What does bohemianism mean to you?
Justina Blakeney couldn’t have said it any better in her book, “Today’s bohemians seek to erase the distinctions between work and play, and our living spaces reflect that lack of boundaries.” For me, it also means constant flow of life. When we lived in Long Beach, my boys would come with me to the store on the weekends and sometimes after school. Doing homework on a vintage dining set that possibly would live in another persons home the next day was not unusual. Blurring the lines so that work is no longer work but it is just how life moves. I love being a wife and a mother and a shop owner. The ability to be all of those names in the span of a day is true bohemianism to me.
Is there a phrase you would use to describe your home?
Mid Century Cali Tropical Vibe Meets Vintage Cabin Retreat.
Do you have a favorite room in your home?
The living room is my favorite room because the sofa is perfectly situated to face towards the horizon that gives the most glorious performance of the sky changing colors during sunset. It’s where I can lounge, work, chat when guests come over, fold laundry, play games with the kids and just “be” when I get those free moments of quiet. It also houses my favorite plants I’m obsessed with (hello 5 ft Monstera and 6 ft Bird of Paradise!).
What inspires you?
It’s been a blessing to travel the way we have and to see how certain places resonate with me. Travel has definitely set the tone for what I gravitate to. My heart will always belong to the warm sun, sand and ocean breezes, but traveling and our recent move has allowed me to broaden my horizon with design and gain new perspective. Being in Seattle allows me to push myself as a stylist and get out of my comfort zone. Experiencing four seasons for the first time has influenced the element of warmth and the forest into our decor. People in my life inspire me immensely. My husband’s tenacity and drive inspires me to dream big and push myself. My kids inspire me to be fun and youthful. My entire family and strong circuit of friends give me strength to persevere. They keep me believing.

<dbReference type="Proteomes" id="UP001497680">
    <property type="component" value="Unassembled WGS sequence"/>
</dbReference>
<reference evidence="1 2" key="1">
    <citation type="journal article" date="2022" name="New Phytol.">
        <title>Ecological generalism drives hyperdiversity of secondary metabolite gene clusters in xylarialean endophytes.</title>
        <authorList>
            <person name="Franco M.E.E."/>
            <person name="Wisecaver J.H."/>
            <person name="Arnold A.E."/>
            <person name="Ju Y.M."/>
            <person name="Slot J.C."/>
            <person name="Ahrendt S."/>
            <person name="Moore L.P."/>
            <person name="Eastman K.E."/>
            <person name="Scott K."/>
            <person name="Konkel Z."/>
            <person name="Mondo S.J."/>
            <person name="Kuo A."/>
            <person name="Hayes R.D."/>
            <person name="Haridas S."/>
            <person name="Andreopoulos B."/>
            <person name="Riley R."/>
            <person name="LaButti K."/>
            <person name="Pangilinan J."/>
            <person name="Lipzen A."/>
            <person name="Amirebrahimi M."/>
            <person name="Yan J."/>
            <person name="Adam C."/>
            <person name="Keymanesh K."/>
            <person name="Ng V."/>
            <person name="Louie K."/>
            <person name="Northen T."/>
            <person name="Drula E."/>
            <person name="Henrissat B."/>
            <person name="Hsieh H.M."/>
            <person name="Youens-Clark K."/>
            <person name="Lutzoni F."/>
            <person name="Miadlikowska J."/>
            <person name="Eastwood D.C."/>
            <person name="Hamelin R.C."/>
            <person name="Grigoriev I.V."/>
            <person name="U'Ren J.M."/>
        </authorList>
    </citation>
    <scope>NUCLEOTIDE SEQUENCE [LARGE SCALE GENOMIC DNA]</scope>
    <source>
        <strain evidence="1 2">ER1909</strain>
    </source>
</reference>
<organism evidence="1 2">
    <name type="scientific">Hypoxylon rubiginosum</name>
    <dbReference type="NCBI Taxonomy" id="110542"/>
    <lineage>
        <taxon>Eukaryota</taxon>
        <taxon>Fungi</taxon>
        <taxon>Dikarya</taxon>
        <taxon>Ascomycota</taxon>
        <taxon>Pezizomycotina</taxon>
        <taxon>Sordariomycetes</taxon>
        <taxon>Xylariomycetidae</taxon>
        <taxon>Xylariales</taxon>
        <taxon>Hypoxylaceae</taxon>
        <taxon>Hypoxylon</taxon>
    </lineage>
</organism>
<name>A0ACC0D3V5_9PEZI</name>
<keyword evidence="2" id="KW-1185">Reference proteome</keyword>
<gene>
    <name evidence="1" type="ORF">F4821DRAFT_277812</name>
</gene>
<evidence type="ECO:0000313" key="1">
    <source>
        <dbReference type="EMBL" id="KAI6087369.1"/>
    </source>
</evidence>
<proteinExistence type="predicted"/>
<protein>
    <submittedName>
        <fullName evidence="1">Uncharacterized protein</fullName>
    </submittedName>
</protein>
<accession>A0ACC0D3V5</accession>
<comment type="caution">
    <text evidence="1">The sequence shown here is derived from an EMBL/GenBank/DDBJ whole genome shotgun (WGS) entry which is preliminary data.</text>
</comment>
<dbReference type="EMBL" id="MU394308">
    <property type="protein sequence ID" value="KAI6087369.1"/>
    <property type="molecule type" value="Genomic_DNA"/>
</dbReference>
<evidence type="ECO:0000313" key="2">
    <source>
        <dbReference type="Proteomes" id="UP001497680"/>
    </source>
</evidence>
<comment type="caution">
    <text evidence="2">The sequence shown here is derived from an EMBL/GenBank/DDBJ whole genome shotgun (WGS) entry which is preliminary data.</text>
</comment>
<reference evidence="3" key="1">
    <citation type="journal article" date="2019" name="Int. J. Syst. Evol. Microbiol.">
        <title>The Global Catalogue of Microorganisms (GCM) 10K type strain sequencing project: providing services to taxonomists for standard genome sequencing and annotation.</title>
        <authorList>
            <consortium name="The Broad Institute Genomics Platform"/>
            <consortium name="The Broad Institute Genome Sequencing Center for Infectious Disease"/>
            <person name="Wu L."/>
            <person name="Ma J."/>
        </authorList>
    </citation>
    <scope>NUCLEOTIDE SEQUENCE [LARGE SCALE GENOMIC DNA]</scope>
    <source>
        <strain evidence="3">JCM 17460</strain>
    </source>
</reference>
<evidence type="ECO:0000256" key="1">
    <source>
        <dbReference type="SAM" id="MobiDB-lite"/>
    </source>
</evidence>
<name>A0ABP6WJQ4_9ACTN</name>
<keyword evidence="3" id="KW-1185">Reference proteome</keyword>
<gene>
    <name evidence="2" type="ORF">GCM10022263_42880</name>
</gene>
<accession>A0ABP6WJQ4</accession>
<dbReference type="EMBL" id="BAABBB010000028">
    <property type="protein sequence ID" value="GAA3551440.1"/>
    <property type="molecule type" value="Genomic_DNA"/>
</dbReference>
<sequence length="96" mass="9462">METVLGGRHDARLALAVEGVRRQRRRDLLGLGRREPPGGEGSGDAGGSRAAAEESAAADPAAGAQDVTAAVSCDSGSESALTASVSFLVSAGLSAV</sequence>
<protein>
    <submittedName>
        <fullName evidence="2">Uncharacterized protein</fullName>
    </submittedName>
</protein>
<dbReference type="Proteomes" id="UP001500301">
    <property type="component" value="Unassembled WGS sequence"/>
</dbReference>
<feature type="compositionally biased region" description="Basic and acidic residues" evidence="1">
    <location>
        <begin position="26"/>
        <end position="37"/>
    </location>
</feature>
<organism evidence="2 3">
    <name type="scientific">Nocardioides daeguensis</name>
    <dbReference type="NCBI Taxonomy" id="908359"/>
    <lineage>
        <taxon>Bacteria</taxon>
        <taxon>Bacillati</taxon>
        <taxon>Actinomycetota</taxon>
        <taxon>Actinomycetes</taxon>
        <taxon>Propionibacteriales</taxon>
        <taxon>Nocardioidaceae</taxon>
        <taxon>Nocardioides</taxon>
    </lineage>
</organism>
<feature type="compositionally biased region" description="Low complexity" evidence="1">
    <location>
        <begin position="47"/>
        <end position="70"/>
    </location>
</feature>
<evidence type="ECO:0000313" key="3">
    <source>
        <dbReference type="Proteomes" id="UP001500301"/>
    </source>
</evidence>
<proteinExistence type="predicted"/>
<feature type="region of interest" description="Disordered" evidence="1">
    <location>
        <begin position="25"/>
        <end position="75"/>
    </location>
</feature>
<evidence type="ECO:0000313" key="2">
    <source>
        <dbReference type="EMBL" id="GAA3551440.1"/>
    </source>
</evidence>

What’s your astrological sign?
True Virgo. OCD and all.
How is your lifestyle reflected in your home decor?
We are an active family and love anything that has to do with the outdoors (the beach, camping, surfing, skiing, snowboarding, cycling, off-roading lol and so on), so it is always represented in our home through natural textures, lots of woods and rattan, at-ease decor and an abundance of houseplants.
When people walk into your home, how do you want them to feel?
I want them to connect with something in my home. Whether it’s the view of Lake Washington from the picture window or the vintage throw on our sectional, making them feel comfortable and connected to the space, as if it was their own home. I would love for people to leave our home with motivation to try new things in the rooms that they live in everyday.
All photos by Christel Robleto and used with permission.